AFCM (AW/NAC) Bill “Red Dogg” Moss, USN (Ret.)



I began my Naval Aircrew Career at NAF Naha Okinawa flying as Plane Captain on the UC-45J and 2nd mech on the HU16C’s and D’s.  Went thru DWEST at the 33rd Air Rescue Squadron at Kadina Okinawa Jan 1965.  I flew logistic support and medivacs.  Advanced to ADR3.

1965 transferred to VP46 Moffett Field California and P3B’s.  Ground pounder working out of the Mech shop.  Did the Utapau, Thailand Detachment 1/67-7/67.  

Received orders to HT8 Ellyson Field and upon arrival there went right into the SAR Swimmer training program.  (1967).  Received my SAR Swimmer designation and began doing the SAR Detachments on the USS Lexington CV16 in addition to the normal training flights.  

After 18 months of a 60-month tour and being advanced to ADR2 I decided that 10-hour days and 6-day work weeks were not what I signed up for on Shore Duty, so I terminated and took a set of orders to NAF NAHA DET TANGO, Tainan, Taiwan. (1969).  It was during this tour that I was collaterally assigned to Air Asia Company Limited which was the Maintenance arm of Air America.  I flew the test flight program for COMFAIRWESTPAC on the Combat Battle Damaged UH1’s and OV10 aircraft. (1971-1972).  I did a 48-month tour at Tainan.

At the end of my tour at Tainan and having Passed Not Advanced (PNA) the ADR1 test 11 times I decided I needed to change my rate and requested ADJ B school enroute to my next duty station.  That request was honored, and I went to ADJ B school in Millington, Tenn.  32 ADR2’s started the class and 8 of us graduated!  I had received orders to VA122 the A7 RAG as a ground pounder.  Due to my ADR background, I was assigned to the Special Aircraft Division and worked on the T28’s and T39 they had for spotters and Radar Trainers.  Advanced to ADJ1 May of 1974 and was immediately assigned the Line/Troubleshooter Division as the leading PO.  Made numerous CQ detachments and was enjoying the “No Slack in Light Attack” attitude.  

When my transfer date came, I called my detailer and requested orders to VA27 which was doing workups for WESTPAC.  He could not find me and asked if I was an 8215 NEC (SAR SWIMMER) I told him yessir and he transferred my call to the 8215 detailer and I received orders to PMRF BARKING SANDS, Kauai!  No FRAC, or any schools at all I was sent as a SAR Swimmer to 7 of the oldest H3’s in the Navy and was home grown as a Weapons Recovery crewman in addition to SAR Swimmer.  1977 was a good year for me as I was advanced to ADJC and received my first Air Medal for a rescue on the Napoli Coast on the North Shore of Kauai.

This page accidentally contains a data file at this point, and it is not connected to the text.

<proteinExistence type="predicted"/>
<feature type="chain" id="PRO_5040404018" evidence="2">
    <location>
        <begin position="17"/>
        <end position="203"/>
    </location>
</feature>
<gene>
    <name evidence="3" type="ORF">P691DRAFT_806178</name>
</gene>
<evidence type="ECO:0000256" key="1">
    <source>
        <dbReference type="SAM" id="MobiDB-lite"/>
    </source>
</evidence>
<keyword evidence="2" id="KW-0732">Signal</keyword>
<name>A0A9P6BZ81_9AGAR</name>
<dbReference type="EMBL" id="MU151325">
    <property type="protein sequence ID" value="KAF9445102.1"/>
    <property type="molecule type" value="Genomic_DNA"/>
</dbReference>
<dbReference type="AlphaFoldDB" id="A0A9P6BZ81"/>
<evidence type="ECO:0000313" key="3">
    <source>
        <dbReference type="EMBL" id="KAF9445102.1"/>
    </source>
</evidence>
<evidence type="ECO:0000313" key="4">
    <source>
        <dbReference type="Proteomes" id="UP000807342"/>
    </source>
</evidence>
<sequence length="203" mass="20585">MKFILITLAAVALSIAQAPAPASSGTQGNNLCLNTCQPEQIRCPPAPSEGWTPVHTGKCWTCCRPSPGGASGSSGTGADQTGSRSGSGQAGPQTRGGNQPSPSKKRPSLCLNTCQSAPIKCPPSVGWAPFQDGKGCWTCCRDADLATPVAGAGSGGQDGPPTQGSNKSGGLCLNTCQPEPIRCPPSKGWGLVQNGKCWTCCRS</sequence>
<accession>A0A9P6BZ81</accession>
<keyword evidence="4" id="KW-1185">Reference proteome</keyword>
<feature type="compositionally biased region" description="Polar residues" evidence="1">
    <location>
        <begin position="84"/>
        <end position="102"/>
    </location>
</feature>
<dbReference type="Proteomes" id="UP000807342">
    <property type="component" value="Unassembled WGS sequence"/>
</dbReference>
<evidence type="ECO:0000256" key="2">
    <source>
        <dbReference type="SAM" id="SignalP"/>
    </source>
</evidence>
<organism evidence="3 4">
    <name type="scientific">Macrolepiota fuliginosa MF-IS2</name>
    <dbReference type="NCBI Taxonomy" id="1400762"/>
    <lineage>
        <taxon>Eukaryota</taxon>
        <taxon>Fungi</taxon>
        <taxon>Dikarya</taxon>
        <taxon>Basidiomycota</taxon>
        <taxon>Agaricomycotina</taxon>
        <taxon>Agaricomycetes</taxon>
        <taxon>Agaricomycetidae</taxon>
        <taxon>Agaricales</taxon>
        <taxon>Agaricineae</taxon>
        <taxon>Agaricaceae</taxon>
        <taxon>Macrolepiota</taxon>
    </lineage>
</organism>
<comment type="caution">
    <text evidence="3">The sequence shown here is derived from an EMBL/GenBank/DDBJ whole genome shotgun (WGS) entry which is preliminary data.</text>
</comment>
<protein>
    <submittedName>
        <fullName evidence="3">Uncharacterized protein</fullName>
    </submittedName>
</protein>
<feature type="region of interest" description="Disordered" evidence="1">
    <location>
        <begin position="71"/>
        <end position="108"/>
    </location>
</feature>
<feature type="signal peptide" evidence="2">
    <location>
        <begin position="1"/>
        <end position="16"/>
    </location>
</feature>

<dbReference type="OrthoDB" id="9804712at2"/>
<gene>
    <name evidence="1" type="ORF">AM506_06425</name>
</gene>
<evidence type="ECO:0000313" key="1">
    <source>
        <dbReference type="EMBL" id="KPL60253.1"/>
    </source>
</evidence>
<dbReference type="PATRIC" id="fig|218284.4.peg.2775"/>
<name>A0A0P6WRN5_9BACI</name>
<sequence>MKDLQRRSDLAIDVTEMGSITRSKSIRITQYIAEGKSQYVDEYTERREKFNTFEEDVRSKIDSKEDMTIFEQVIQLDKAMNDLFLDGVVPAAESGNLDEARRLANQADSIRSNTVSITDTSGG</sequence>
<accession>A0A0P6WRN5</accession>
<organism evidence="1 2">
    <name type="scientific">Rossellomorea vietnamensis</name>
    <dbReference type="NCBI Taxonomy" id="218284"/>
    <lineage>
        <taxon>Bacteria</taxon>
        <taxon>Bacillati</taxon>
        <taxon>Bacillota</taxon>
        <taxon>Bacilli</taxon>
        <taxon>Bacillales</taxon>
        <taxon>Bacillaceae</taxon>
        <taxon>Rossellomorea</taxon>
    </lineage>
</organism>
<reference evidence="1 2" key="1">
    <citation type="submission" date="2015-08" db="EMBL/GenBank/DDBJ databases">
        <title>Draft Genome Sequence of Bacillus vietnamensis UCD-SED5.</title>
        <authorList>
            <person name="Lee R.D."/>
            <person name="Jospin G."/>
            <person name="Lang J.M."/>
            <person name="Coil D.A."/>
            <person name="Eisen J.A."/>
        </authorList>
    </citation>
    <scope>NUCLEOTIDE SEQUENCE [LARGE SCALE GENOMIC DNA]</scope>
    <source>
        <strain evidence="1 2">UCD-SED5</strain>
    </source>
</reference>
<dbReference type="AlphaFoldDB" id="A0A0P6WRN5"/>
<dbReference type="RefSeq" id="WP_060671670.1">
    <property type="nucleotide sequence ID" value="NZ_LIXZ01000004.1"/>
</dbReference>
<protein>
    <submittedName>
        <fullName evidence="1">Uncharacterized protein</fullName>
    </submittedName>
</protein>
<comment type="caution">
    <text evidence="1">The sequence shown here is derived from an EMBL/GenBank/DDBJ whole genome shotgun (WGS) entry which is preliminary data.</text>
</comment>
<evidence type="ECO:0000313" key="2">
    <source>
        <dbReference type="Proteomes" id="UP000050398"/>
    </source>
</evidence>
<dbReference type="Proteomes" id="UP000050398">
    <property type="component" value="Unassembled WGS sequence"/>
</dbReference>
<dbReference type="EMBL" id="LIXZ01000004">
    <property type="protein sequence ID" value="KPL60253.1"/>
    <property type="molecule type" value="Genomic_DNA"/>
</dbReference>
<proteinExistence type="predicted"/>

1978 I was told to do a slide show and that I was going to NHA to do it!  This would amount to my continuing association with the Naval Helicopter Assn.  I believe I have been a member since then and now I am Lifetime Member #30.  

Upon my transfer from PMRF I had made ADCS and was going to Fallon Nv for Inland SAR and High-Altitude Rescue. (1980).  The highlights of that tour were numerous and challenging.  Besides being rappel qualified I also became Swift Water Qualified and got all my crewman the same training.  The NATOPS/Inland SAR Evaluator was ADC Gerald Balderston and during this period the 3710 SAR Manual was being written and no one at the SARMM office knew a thing about Rappelling or the nomenclature used by the Inland SAR community.  Balderston and I wrote Chapter 5 of the 3710 and after it went to press, we went to the SARMM and assisted them in the creation of Rappel school at HC16.  Got my 2nd Air Medal while at Fallon by doing a high-altitude rescue of an ice climber in a snowstorm.   

Upon my transfer from Fallon, I received orders to NAS Agana Guam.  The detailer wanted to stash me there at the H1 shop until he could transfer me to HC5 when they stood up.  I was at NAS about 8 months and then went to North Island for H46 school and checked into HC5.  While at HC5 I was the SAR/Aircrew SCPO and made a deployment on the USS San Jose AFS7 with Det 4.  Upon return from that Det I was asked by the Skipper to “volunteer” for creation of Det 6 which was to be the SEAL Team delivery Detachment for a secret operation in the Straits of Hormoz.  We developed Fast Rope procedures and Night Vision Goggle utilization of which neither had been done by the Navy up until that time.  (1985-1986) Working with the various SEAL teams was a source of personal pride and an honor to be able to provide support for their mission.

I am convinced that Det 6 was instrumental in my advancement to AFCM.

Upon my receipt of orders back to PMRF I was happy to being going back to a mission that was diversified and fun to fly.  After my tour there I retired, and I believe I was the last Non-Tactical SAR SWIMMER in the NAVY.  I also had a chance to reflect back on my “Colorful” career.  3800 flight hours, 4 different Helo airframes, (H34, H3, H1, H46) and several hundred flight hours in fixed wings (UC45, HU16, C117, T28, T39, OV10).


Bill “Red Dogg” Moss AFCM (AW/NAC) ret